Rushdie bashing on in Pakistan, Blair under fire


Islamabad : Traders here have announced a Rs.10 million ($140,000) reward for anyone who beheads writer Salman Rushdie while Pakistani politicians have condemned Britain's decision to honour him with knighthood.

Support TwoCircles

Outgoing British Prime Minister Tony Blair, whose government recommended the honours list to Queen Elizabeth, has also come in for criticism.

Around 200 traders in Islamabad's Aabpaqra Market Thursday announced a reward of Rs.10 million for anyone who beheads Rushdie, the author of "The Satanic Verses" which was banned in Pakistan as blasphemous.

"We will give Rs.10 million to anyone who beheads Rushdie," Ajmal Baluch, secretary general of the Islamabad Traders Association, told a cheering crowd. He also called on Islamic countries to boycott British products in protest against the honour for Rushdie.

Ruling Pakistan Muslim League-Qaid president Chaudhry Shujaat Hussain said "one should not be surprised by the British government's decision to award a knighthood to author Salman Rushdie", Associated Press or Pakistan (APP) reported.

"Tony Blair is personally against the Muslims," Hussain told the National Assembly while speaking on a point of order.

He also castigated Rushdie in the strongest possible words, the report in Daily Times said. "He is a mad man. He is a thief and he is a scoundrel."

Hussain suggested the author should only be called 'Rushdie', as "Salman is a holy name and it is not appropriate to bracket it with Rushdie".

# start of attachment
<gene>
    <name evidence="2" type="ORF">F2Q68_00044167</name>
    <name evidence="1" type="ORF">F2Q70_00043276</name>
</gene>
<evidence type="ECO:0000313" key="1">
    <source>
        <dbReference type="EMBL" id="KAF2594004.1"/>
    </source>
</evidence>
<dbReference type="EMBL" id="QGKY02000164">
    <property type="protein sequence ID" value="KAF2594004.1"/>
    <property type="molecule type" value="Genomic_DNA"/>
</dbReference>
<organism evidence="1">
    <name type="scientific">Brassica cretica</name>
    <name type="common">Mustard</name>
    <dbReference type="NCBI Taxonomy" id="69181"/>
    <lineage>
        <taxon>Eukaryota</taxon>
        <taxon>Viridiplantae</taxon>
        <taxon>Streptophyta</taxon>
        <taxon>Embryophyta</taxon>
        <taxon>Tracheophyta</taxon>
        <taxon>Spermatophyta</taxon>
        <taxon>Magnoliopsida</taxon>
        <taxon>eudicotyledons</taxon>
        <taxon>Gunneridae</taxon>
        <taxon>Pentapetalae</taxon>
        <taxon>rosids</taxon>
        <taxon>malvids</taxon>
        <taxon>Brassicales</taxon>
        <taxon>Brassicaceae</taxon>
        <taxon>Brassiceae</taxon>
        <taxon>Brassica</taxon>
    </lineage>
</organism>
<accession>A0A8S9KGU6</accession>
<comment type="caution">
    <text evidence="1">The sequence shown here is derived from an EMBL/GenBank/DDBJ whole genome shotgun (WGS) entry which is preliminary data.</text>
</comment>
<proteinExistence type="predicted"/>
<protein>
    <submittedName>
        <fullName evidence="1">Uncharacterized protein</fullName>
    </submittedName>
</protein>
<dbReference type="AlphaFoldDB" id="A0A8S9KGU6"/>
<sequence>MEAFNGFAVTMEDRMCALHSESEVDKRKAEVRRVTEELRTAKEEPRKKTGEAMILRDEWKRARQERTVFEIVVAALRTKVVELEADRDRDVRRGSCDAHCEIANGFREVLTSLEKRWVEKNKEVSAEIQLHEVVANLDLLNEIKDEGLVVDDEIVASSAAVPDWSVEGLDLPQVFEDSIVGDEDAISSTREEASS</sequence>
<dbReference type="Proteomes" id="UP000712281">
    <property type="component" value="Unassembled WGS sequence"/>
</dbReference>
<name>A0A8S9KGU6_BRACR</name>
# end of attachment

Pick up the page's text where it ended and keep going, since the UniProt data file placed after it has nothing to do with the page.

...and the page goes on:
Parliamentary Affairs Minister Sher Afgan Niazi said the house had passed a unanimous resolution in this context. "The government has strongly protested and told the British high commissioner that Pakistanis have been deeply hurt by their action," Niazi said.

The minister contended that Rushdie had made no contribution to literature and, in fact, the British government had negated its own traditions by knighting him."In Britain only those are knighted who have won a Nobel Prize."

He, however, pleaded against a second resolution in the house after the one passed last Tuesday.

Attaur Rehman of the rightwing conglomerate Muttahida Majlis-e-Amal (MMA) said Pakistan should withdraw as a frontline state in the "war on terrorism" because it also includes Britain and the US.

Pakistan's three exiled leaders, former prime ministers Benazir Bhutto and Nawaz Sharif and Muttahida Qaumi Movement chief Altaf Hussain, came under fire when some regretted their silence over the issue.

Bhutto, while admitting that the British action had hurt Muslims everywhere, had Wednesday issued a statement demanding the dismissal of Religious Affairs Minister Ejaz-ul-Haq, who justified suicide attacks by militants in retaliation to Rushdie being knighted.

Punjab assembly speaker Chaudhry Afzal Sahi Thursday declared that according to Islam, a blasphemer should be killed and if any blasphemer comes in front of him he "would definitely kill him".

He said the issue of awarding the title of 'Sir' to Rushdie was a religious issue. Being a Muslim, he said, he was not ready to compromise on the issue.

"First, I am a Muslim and later the Punjab Assembly speaker," Daily Times quoted him as saying.